Overview Edit

The Freedom of Information Act of 1974 (FOIA) regulates the disclosure of federal agency records. Subsection (b)(3) of the FOIA, commonly referred to as exemption 3, permits agencies to withhold information under FOIA that is specifically prohibited from disclosure by other federal statutes.[1] For a nondisclosure provision in a separate federal statute to qualify for exemption 3 status, the nondisclosure provision must meet the following criteria: either the statute must require that matters be withheld from the public in such a manner as to leave no discretion on the issue; or the statute must establish particular criteria for withholding or refer to particular types of matters to be withheld; and it must specifically cite FOIA exemption 3.[2] If the statute meets the criteria of exemption 3 and the information to be withheld falls within the scope and coverage of the FOIA, the information is exempt from disclosure under exemption 3. Statutes that meet these criteria are referred to as FOIA Exemption 3 statutes.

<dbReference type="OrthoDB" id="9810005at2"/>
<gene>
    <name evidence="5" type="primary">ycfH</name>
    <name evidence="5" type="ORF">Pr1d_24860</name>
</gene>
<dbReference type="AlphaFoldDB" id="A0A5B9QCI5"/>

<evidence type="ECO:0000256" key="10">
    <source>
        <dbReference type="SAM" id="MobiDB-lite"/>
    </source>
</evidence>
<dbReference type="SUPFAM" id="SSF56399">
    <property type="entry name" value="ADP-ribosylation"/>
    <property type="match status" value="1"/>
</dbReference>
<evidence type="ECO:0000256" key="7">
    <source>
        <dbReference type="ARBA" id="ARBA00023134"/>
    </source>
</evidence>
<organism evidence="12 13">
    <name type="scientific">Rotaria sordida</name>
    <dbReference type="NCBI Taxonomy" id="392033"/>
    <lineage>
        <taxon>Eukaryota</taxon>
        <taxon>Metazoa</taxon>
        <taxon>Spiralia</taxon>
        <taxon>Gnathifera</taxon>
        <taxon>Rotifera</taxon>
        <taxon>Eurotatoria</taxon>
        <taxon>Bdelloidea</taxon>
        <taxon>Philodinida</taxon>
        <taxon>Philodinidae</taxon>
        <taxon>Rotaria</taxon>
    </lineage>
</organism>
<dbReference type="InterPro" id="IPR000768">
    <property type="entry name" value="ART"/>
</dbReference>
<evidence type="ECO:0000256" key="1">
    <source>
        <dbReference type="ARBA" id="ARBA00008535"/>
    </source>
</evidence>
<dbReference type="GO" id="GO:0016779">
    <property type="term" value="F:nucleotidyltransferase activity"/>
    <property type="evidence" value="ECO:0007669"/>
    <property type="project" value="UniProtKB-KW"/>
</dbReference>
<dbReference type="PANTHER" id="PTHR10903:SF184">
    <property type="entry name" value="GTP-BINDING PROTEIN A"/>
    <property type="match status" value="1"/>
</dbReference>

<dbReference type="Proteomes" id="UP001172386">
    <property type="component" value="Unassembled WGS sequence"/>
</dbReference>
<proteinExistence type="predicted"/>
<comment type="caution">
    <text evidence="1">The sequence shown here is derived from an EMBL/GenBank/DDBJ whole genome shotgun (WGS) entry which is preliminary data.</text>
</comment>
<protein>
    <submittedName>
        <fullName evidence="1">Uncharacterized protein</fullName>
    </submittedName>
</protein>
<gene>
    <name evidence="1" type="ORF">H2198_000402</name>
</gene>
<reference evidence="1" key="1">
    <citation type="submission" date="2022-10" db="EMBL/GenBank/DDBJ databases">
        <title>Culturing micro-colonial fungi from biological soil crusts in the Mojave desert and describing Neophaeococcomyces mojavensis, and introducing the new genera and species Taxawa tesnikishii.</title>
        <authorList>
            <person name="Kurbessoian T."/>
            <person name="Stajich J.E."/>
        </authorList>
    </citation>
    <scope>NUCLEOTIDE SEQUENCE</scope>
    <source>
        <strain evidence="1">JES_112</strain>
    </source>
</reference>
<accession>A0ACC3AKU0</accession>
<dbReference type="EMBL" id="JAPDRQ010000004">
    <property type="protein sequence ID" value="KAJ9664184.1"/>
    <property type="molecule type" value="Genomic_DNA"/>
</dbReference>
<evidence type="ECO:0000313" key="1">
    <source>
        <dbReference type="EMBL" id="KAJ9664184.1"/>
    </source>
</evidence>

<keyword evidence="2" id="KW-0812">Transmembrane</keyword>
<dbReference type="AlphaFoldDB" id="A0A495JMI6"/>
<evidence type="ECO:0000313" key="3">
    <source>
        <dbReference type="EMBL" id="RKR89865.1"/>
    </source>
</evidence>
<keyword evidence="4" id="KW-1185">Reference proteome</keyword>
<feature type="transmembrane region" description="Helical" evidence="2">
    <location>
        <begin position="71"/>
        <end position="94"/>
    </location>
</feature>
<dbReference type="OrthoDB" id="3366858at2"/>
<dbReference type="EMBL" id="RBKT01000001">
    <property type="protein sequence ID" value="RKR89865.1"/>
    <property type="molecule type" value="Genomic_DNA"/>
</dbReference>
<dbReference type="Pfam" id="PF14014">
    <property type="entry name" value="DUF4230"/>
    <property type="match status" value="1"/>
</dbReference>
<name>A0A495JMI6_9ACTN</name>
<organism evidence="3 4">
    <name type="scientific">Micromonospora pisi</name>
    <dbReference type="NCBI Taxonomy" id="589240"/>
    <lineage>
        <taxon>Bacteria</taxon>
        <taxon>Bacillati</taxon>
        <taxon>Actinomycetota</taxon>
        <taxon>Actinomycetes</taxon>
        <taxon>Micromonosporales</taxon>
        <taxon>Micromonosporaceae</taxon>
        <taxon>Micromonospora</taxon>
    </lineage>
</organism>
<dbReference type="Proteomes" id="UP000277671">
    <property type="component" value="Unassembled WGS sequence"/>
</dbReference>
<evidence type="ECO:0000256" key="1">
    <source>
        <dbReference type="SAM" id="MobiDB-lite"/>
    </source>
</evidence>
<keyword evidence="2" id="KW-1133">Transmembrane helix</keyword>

Examples of FOIA Exemption 3 statutes are:

References Edit

  1. 5 U.S.C. §552(b)(3).
  2. Id. §552(b)(3).
  3. 49 U.S.C. §40119.
  4. Pub. L. No. 107-188, 42 U.S.C. §300i-2.

External link Edit

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